Chip, or Chocolate Chip as he was known at birth, was the nation’s first cryopreserved Tennessee Myotonic goat embryo to be thawed and transferred into a common Nubian goat, or surrogate. Five months after the transfer, which used standard livestock breeding methods, Chip arrived on the scene as a healthy, 5-pound Tennessee Myotonic goat. Now over 6 years old, Chip is grazing on pasture at SVF Foundation’s farm for rare and endangered breeds of livestock in Newport, RI. Read more about Chip here (PDF).
A Myotonic, or fainting, goat is a domestic breed with a hereditary disorder called Myotonia Congenita, a condition that causes the animal’s muscles to freeze up when startled. Although harmless, the condition lasts ten to fifteen seconds and often causes the goat to collapse on its side. Often referred to as “Tennessee Fainting” or “Wooden Leg” goats, their genetics are important as they are good mothers, birth easily and are excellent meat producers.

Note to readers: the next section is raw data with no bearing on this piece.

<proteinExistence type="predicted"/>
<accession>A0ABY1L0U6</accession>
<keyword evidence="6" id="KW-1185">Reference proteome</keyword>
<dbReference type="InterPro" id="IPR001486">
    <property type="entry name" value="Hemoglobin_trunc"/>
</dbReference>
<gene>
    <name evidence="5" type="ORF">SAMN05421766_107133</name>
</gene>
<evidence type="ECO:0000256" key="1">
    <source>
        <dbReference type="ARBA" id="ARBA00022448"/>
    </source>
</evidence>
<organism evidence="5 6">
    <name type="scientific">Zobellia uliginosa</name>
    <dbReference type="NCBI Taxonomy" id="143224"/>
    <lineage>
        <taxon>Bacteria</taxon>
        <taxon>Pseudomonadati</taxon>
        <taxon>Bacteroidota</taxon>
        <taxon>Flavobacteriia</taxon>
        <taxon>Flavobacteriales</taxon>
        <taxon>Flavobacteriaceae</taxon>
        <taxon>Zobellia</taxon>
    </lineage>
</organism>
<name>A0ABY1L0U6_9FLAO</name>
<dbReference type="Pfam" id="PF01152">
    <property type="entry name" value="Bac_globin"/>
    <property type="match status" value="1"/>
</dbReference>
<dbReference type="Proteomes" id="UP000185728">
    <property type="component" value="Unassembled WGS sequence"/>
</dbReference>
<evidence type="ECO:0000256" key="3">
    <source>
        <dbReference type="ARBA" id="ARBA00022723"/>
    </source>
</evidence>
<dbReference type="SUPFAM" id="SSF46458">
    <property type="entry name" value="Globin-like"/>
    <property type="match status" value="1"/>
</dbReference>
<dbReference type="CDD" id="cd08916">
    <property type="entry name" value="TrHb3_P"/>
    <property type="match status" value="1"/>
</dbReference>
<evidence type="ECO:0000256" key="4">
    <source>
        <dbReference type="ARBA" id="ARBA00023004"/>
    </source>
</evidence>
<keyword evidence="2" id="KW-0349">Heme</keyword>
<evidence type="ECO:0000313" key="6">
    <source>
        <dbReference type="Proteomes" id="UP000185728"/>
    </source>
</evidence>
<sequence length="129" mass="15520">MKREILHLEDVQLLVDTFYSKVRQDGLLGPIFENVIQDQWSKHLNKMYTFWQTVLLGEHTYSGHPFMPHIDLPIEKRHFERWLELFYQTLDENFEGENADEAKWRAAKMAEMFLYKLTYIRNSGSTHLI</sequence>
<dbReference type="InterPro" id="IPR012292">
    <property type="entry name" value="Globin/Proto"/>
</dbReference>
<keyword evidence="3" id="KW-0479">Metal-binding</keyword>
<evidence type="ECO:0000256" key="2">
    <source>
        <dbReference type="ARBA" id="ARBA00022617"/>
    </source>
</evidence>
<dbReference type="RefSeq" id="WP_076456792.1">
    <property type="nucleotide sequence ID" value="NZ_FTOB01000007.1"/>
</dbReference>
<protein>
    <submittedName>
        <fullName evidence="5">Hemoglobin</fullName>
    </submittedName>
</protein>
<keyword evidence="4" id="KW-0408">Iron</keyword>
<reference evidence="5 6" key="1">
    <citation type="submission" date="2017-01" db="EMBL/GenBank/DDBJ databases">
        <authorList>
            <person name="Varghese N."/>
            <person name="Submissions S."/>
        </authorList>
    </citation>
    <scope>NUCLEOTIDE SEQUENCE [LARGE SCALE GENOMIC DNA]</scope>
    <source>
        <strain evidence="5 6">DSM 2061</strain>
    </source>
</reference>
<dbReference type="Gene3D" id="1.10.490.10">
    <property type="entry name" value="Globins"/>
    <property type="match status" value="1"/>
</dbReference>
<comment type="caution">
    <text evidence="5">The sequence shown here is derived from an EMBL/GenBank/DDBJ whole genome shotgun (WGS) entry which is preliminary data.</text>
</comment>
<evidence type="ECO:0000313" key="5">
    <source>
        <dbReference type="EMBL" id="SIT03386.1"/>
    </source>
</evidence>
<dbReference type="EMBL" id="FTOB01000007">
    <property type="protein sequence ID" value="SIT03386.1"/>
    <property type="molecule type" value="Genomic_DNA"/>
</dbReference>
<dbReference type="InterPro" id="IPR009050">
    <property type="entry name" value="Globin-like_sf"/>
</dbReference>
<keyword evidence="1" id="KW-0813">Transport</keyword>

Unlike organizations that are preserve only the semen of rare breeds, SVF’s germplasm collection contains the embryos, cells and blood of endangered breeds of livestock. With the collection of embryos, SVF is able to reawaken a breed with its full genetic diversity, within one generation, should it become extinct.
Chip is tangible proof that SVF’s efforts to bank the genetic diversity of rare and endangered breeds of livestock are successful. Although Chip was the first embryo transfer at SVF, the foundation now proves the viability of all their collections by thawing and transferring a frozen embryo to a common surrogate.